Maude Maggart, who recently opened a five-week run at the Oak Room, has a sweet and pretty voice, but this is at most a secondary attraction. There are plenty of singers in New York clubs who can out-sing her, but none who can out-think her. In fact, there are precious few playwrights on Broadway who can dream up more ingenious ways to link existing songs into a musical collage. Drawing upon widely varying styles and traditions, Maggart’s shows are more like a one-woman Off-Broadway show than a typical cabaret set. Singing the subtext as much as the notes or the lyrics, she creates a kind of Jukebox Musical of the Gods.
Her opening three numbers are the most suspenseful part, wherein we try to figure out how one song links to another, and where the whole thing’s going. By utilizing Alec Wilder’s “Be a Child” (in which she touches hands with members of the audience in an exaggerated child-like manner), her late mentor Marshall Barer’s anthem of dislocated identity “What’s My Name,” and Steven Sondheim’s “Beautiful” (which, in her interpretation, is not necessarily about beauty, but about transformation as a perpetual state), the overall arc of the evening reveals itself to be a meditation on how our families and our experiences (particularly our first loves) shape our notions of self, and how those notions constantly change thereafter. “The Songs of Barry Manilow,” it ain’t.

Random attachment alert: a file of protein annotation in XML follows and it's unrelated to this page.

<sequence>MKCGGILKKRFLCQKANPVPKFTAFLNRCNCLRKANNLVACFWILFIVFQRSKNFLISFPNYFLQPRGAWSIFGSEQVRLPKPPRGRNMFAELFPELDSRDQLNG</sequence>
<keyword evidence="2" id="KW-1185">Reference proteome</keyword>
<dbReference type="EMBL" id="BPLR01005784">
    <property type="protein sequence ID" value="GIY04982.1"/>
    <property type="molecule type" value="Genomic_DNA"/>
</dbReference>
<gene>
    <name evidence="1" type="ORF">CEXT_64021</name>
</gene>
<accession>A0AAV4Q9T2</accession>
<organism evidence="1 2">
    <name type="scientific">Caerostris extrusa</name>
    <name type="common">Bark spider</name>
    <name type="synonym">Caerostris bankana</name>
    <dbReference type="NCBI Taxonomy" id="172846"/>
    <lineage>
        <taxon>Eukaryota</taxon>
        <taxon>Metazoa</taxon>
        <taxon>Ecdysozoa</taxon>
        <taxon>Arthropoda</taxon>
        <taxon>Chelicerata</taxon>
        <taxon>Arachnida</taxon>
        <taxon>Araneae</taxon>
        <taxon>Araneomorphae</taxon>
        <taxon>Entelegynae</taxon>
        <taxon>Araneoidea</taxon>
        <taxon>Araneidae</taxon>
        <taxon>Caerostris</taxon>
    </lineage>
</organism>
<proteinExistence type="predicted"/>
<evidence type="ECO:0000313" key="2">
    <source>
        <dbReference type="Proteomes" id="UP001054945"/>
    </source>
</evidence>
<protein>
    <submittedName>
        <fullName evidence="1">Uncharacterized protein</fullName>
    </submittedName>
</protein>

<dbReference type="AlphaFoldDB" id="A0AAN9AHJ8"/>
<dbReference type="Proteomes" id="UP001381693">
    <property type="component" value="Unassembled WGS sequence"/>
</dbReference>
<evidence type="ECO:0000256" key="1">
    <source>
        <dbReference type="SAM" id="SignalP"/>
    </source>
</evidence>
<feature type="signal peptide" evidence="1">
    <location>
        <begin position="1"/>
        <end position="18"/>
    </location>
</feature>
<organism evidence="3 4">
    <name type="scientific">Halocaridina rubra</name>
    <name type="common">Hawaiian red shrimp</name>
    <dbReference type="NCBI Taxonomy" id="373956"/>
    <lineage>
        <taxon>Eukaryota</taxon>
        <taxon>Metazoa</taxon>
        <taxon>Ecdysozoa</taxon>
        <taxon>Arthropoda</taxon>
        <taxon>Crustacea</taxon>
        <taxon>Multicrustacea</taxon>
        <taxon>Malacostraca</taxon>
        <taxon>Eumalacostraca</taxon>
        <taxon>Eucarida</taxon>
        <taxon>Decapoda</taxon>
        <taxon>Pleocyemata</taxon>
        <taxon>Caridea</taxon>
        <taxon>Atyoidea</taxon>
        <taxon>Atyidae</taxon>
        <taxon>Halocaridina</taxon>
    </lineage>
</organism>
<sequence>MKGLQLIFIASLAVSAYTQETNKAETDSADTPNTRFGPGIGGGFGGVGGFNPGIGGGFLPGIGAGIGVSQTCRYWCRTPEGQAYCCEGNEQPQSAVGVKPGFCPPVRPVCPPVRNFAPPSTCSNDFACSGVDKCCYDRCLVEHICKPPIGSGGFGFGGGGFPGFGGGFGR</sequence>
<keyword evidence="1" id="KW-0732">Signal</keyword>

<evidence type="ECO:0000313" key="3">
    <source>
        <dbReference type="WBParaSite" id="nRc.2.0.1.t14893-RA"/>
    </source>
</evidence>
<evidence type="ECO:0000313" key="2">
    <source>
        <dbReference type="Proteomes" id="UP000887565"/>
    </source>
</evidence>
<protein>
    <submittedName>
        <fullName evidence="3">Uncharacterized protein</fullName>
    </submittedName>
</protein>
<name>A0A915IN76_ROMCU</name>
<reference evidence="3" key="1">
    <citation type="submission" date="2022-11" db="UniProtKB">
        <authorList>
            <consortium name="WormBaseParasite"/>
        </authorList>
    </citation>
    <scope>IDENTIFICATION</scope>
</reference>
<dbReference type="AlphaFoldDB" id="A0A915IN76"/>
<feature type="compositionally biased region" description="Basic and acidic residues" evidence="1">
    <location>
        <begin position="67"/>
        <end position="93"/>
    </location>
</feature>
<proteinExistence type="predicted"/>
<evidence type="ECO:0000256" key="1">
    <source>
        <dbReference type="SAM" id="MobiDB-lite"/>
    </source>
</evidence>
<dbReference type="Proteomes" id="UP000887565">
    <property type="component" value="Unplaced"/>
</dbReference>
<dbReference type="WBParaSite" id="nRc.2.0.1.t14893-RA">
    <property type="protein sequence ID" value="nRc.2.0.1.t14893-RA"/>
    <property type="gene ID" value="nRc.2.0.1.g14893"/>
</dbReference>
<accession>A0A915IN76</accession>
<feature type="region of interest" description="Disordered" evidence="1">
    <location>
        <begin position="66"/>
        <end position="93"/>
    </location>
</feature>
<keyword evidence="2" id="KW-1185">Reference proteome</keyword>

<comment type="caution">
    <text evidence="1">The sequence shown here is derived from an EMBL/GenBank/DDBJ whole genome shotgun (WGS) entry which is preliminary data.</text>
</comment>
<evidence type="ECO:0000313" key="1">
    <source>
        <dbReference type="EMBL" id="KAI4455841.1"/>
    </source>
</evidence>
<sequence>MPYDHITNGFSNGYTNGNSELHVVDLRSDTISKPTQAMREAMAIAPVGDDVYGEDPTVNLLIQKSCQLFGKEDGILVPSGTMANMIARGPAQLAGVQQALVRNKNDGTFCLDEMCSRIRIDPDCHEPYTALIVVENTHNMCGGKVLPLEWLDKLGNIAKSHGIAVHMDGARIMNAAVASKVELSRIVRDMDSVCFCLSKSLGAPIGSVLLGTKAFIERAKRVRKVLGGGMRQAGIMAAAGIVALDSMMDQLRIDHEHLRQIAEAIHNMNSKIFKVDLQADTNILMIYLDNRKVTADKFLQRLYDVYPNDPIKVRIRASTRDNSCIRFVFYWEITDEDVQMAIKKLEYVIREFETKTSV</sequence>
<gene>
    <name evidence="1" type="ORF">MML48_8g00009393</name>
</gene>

A Maggart show is also like a collector’s-edition DVD, complete with Easter eggs for the hardcore song nerds in the house. She leaves it for us to notice, for instance, that “Billions of Beautiful Boys,” Barer’s jubilant celebration of ménage-a-trois, is, in fact, now in 3/4 time. Rodgers and Hart’s 1926 rarity “A Little Birdie Told Me So” (the title refers to an unwanted delivery from Mr. Stork) is further animated when Maggart takes the lyrics literally and, as Lorenz Hart suggests, “illustrates the meaning with her hands,” not to mention bird whistles.
Maggart (whose little sister, Fiona Apple, was present at her opening last Tuesday) maintains a careful balance between traditional cabaret fare, show tunes, and standards, not to mention material rarely heard in the Oak Room, from the Incredible String Band to the Roches to Dolly Parton. She also presents both sides of an issue: a tale of a selfish parent and a dysfunctional mother-daughter relationship, Babbie Green’s “No Way, Jose” is counterbalanced by “Coat of Many Colors,” Parton’s parable of a self-sacrificing mother. Maggart makes it clear that both viewpoints are correct — there aren’t many cabaret singers who remind me of Nietzsche’s famous line about how there are no truths, only interpretations. (It sounded better in German.) Here, interpretation is everything. As an encore, she hits us with Irving Berlin’s “Moonshine Lullaby,” making me realize that the Annie Get Your Gun opus has everything: parental love, tenderness, and controlled substances.
Maude Maggart performs Tuesday through Saturday at the Oak Room through May 23. Yeah, that’s right, we do cabaret reviews too. In journalistic parlance this is called “going to your left.”
This article from the Village Voice Archive was posted on April 21, 2009